J.Lo (album)

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Studio album by Jennifer Lopez
Released January 16, 2001 (2001-01-16)
Recorded 2000
Length 61:30
Label Epic
Jennifer Lopez chronology
  • J.Lo
  • (2001)
Singles from J.Lo
  1. "Love Don't Cost a Thing"
    Released: December 2, 2000 (2000-12-02)[1][2]
  2. "Play"
    Released: April 17, 2001 (2001-04-17)
  3. "Ain't It Funny"
    Released: June 20, 2001 (2001-06-20)
  4. "I'm Real"
    Released: September 4, 2001 (2001-09-04)

J.Lo is the second studio album by Latin American singer Jennifer Lopez. It was released on January 16, 2001, by Epic Records. The follow-up to her commercially successful debut On the 6 (1999), Lopez had more creative control over J.Lo, which was aptly titled by the nickname her fans gave her. She described it as a homage to her fans in appreciation of their support. In mid-2000, Lopez began recording the album under its working title The Passionate Journey, using more of her own personal experiences as inspiration for its lyrics. Unlike On the 6, the album was predominantly pop and R&B music, with Latin influences. Musically, it also included 80's inspired retro pop and R&B, dance-pop, Latin pop and ballads. For the album, Lopez worked with Cory Rooney, Troy Oliver, Dan Shea and her boyfriend at the time Sean Combs, who all contributed to her debut effort.

Her first set to include a Parental Advisory sticker, J.Lo was more daring than her previous material. Lyrically, It explored deeper into sexual themes and included explicit language. The album also explores themes such as female empowerment and facing the reality of unethical relationships. However, it became the subject to mixed critical reception. It was criticized for its lack of musical growth, along with its manufactured sound. Although, it did receive praise for its Spanish songs and "catchy" dance material. J.Lo remains Lopez's most commercially successful album, debuting atop the Billboard 200 the same week her film The Wedding Planner (2001) led the United States box office. This made her the first entertainer to have a number one film and album simultaneously in the United States. J.Lo was the sixth best-selling album of the year, selling 6.8 million copies worldwide during 2001 alone. "J.Lo" has sold over 12 million copies worldwide.[3]

"Love Don't Cost a Thing" was released as the album's lead single in January 2001. It reached the top ten in the United States, followed by "Play" which reached the top twenty. A Latin pop song entitled "Ain't It Funny" served as the third single. "I'm Real" was released as the album's fourth and final single. To further its success, record executives at Epic recruited Ja Rule of Murder, Inc. records who was popular in the Urban market create a remix of the song, "I'm Real (Murder Remix)". The remix, which featured Ja Rule, allowed the song to reach the top of the charts in the United States, while shifting Lopez's personal style away from Pop to an Urban-oriented sound. To continue Lopez's chart success in this market, a Murder Remix version of "Ain't It Funny" was produced as the lead single of the album's remix version, J to tha L–O! The Remixes, which consisted of remixes from J.Lo and On the 6. The remix album as well as "Ain't It Funny (Murder Remix)" featuring Rule reached number one in the United States.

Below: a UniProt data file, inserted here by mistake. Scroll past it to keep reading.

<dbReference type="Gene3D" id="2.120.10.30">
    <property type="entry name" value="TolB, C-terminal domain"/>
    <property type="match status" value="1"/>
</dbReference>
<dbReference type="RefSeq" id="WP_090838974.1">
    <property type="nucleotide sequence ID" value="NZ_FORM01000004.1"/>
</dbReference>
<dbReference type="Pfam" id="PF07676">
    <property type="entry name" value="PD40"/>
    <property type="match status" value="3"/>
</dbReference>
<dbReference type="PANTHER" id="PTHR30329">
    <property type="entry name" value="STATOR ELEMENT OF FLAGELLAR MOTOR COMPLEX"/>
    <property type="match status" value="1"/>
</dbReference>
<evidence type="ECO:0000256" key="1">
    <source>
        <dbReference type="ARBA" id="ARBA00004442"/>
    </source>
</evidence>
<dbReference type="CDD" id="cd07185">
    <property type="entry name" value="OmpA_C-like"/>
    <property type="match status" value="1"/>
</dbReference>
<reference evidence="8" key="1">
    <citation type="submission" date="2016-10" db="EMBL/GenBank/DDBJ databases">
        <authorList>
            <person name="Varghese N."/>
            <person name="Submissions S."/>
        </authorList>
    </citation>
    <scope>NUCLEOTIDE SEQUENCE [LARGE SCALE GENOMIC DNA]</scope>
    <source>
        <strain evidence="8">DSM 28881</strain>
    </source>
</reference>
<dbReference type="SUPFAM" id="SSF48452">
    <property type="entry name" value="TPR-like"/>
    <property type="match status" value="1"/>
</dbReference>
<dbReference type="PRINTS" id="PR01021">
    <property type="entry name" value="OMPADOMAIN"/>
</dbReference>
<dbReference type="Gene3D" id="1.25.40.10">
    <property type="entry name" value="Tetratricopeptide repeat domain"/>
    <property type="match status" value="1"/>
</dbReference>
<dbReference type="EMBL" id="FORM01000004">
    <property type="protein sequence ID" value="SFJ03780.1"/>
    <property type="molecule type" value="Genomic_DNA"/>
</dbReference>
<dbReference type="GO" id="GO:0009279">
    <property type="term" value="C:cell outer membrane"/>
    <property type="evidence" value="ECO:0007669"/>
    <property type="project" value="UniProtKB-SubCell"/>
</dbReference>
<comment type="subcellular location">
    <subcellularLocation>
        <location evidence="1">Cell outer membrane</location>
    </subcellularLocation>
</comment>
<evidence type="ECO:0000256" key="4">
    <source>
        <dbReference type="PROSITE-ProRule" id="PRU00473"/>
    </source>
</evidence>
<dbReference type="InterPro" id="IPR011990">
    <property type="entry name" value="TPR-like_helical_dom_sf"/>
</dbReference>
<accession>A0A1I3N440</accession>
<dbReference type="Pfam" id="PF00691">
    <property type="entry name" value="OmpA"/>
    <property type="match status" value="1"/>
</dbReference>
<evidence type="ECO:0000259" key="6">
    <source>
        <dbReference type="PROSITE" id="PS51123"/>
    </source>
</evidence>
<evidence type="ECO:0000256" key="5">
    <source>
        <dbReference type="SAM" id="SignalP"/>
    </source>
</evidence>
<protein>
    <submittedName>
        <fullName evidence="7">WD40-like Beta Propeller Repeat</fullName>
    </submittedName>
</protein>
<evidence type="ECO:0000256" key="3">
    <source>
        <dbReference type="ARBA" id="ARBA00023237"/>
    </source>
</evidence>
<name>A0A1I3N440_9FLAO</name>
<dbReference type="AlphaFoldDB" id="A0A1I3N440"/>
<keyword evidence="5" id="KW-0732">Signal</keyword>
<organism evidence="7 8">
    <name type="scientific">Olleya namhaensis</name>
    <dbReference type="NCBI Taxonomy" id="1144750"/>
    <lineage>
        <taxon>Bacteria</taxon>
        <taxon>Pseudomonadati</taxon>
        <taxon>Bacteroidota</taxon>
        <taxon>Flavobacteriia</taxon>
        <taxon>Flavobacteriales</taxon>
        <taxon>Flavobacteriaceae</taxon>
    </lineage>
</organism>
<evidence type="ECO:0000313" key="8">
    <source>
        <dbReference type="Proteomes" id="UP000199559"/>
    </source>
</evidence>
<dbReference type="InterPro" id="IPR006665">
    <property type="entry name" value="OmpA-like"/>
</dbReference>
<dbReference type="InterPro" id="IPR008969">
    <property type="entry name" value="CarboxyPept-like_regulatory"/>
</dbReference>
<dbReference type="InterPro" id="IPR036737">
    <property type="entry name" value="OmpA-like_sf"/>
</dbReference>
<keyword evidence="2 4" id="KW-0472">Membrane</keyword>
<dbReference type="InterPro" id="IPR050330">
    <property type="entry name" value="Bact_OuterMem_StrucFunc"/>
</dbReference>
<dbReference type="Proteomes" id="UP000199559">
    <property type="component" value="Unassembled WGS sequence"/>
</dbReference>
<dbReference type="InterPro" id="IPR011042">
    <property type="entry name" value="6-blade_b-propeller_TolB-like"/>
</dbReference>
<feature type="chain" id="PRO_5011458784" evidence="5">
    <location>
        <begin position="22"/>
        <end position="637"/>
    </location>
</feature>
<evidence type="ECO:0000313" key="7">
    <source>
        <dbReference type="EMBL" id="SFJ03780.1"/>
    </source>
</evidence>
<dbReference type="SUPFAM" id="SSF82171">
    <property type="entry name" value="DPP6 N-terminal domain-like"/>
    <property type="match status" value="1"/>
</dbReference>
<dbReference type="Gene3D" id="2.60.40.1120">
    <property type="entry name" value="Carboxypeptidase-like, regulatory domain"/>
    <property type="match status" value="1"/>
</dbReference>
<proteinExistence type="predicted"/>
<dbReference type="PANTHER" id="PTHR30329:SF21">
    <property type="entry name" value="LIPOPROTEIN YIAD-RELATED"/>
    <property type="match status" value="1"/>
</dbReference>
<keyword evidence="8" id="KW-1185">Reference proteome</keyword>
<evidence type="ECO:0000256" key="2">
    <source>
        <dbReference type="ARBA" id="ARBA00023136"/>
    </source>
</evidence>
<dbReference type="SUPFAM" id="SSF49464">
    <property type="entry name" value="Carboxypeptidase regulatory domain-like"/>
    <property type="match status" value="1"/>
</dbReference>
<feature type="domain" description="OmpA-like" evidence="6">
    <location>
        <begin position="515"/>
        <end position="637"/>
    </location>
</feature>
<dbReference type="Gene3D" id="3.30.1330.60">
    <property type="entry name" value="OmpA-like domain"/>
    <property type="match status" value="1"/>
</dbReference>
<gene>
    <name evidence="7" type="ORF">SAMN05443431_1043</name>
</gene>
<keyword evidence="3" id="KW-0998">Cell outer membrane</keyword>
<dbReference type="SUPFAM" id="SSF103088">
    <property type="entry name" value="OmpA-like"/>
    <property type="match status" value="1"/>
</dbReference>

Background and development[edit]

"It's been a couple of years since I finished my last album, so I feel like I have more experience with the whole music thing and I have more of a point of view as to exactly what I wanted to do on this album, as opposed to the last album, but I'm very excited about it"

—Lopez on the album's release[4]

Prior to the release of J.Lo, Lopez had joined an elite group of limited actors to crossover successfully into the music industry [5][6] Inspired to pursue a music career after playing Selena in a musical biopic about the late singer of the same time, Lopez was signed to The Work Group and released her debut album On the 6 (1999).[7] Initially, the entertainer planned to release music in Spanish, although Tommy Mottola, the head of Sony Music Entertainment at the time, suggested that she sing in English.[8] Subsequently, Lopez along with Ricky Martin led a large group of Hispanics who had crossed over into mainstream music with English material, including Enrique Iglesias, Marc Anthony and Christina Aguilera. At the time, this was referred to by the media as a Latin pop crossover "explosion" and "ethnic boom".[9] Lopez was described as "crossover royalty".[10] Musically, On the 6 explored a Latin soul genre, and featured Lopez singing about love.[11] It produced the number-one hit "If You Had My Love", as well as "Waiting for Tonight" which reached the top ten in the United States, among other singles. The album itself was a success, reaching number eight in the United States and selling 8,000,000 copies by 2003.[12]